Churchdale built on a small estate purchased by the Duke of Devonshire from Henry Neville the Earl of Westmoreland circa 1550. Colvin’s - Biographical Dictionary of British Architects 1600-1840 suggests that John Price (1795-1859) was the Architect for Churchdale Hall, largely rebuilding a late-medieval structure for the Duke’s agent Sydney Smythers. In the 1920s the 10th Duke of Devonshire resided in the house with 17 acres of grounds, and remained there until his death in 1950.
Grade II listed, Churchdale Hall had been vulnerable to invidious alterations which marred its picturesque qualities - qualities which are typical of manorial and castellated country houses of the mid-nineteen century.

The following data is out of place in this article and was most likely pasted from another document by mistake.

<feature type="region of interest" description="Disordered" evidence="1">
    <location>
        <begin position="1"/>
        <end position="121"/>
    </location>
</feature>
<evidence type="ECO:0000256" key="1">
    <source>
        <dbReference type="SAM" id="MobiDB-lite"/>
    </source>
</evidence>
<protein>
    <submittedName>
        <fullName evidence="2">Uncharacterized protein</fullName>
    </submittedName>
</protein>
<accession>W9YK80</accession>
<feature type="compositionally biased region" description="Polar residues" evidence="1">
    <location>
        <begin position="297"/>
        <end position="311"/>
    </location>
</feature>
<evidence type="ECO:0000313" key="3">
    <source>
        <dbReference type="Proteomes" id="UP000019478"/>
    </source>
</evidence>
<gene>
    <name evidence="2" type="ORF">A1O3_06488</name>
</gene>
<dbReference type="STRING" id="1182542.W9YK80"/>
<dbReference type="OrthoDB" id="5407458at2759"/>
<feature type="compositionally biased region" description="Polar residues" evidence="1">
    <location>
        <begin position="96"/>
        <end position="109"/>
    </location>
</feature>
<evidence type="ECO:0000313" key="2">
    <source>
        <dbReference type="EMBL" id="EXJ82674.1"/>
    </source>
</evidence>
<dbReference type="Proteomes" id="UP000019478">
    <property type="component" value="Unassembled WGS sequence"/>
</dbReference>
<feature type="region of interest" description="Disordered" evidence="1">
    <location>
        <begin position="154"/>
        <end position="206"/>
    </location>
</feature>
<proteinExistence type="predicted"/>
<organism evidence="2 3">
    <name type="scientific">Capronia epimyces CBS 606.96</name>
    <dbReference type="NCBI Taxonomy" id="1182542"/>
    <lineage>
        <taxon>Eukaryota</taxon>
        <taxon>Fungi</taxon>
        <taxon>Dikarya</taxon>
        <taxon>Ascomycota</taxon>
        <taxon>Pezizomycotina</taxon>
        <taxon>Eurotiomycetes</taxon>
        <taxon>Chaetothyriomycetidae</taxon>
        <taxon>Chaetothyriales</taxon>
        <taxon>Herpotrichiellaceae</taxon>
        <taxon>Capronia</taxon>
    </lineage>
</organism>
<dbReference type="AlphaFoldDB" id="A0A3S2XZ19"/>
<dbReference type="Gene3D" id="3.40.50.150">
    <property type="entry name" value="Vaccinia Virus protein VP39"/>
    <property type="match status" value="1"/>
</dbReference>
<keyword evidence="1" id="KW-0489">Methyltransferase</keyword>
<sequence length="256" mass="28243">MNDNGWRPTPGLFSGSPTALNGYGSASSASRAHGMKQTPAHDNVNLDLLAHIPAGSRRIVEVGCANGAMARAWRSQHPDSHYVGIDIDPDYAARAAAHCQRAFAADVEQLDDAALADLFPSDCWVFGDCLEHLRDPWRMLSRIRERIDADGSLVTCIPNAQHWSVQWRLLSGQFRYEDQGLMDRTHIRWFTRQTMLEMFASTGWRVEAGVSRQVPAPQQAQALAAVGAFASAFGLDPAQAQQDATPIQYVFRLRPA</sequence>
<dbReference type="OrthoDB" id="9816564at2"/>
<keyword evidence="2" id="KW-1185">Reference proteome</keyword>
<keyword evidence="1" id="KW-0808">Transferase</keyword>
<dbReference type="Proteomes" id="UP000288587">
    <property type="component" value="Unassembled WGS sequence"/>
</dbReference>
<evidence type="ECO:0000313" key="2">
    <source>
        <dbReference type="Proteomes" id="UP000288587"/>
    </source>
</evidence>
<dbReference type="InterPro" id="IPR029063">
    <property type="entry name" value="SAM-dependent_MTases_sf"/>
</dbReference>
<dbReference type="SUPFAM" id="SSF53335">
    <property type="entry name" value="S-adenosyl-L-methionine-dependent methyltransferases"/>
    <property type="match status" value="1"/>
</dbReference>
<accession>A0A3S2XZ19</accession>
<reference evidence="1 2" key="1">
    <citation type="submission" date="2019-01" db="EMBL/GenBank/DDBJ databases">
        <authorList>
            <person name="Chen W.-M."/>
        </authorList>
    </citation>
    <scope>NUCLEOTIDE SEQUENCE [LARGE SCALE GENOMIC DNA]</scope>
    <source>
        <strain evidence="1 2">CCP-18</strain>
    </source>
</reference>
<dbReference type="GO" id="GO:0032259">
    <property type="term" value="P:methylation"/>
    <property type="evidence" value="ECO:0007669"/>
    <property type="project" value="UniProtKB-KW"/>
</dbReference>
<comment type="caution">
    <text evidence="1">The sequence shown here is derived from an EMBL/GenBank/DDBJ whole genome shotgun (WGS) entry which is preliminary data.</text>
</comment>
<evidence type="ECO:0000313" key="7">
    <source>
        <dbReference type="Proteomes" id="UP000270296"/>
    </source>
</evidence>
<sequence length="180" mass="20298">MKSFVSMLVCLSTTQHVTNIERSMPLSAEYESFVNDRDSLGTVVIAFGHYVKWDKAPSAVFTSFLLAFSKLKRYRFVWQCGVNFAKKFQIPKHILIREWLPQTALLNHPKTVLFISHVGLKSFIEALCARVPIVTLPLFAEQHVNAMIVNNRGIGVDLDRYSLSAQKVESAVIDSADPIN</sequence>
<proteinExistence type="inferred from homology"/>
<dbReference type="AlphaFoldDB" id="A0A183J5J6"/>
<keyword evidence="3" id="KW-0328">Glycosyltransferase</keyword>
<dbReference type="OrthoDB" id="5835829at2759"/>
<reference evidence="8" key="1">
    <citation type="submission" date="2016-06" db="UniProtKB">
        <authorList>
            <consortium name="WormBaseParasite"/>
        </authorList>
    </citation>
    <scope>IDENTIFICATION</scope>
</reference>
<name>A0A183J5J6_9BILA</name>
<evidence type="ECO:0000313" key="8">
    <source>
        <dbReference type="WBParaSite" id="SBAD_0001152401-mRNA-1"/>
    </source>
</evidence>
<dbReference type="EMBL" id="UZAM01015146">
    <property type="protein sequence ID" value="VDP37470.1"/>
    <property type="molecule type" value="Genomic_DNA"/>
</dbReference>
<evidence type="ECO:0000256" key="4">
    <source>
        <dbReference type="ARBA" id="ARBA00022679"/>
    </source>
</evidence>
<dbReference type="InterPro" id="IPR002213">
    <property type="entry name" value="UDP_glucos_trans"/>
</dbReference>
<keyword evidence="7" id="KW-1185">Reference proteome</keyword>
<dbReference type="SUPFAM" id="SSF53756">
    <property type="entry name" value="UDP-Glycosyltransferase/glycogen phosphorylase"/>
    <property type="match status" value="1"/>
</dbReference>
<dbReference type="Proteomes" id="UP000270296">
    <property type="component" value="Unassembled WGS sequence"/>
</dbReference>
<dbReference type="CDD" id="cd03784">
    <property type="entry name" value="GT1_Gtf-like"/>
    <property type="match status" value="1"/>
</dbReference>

Archive research allowed a comprehensive understanding of the site chronology from which the design proposal, including the removal of undesirable modern features and the reinstatement of lost architectural elements.
This enhancement included reinstatement of original plan form; the removal of the 1990’s swimming pool extension and demolished modern curtilage walls. The north wall to the swimming pool was retained, repair and consolidated to form the setting for a biological-filtered chemically free living pool.
The original courtyard entrance (originally a aedicule with decorative ironwork) was altered in the 1980’s with the addition of an inappropriate gritstone/pre-cast concrete and aluminium porch. The elevation was reinstated, removing the modern alterations and repairing the masonry.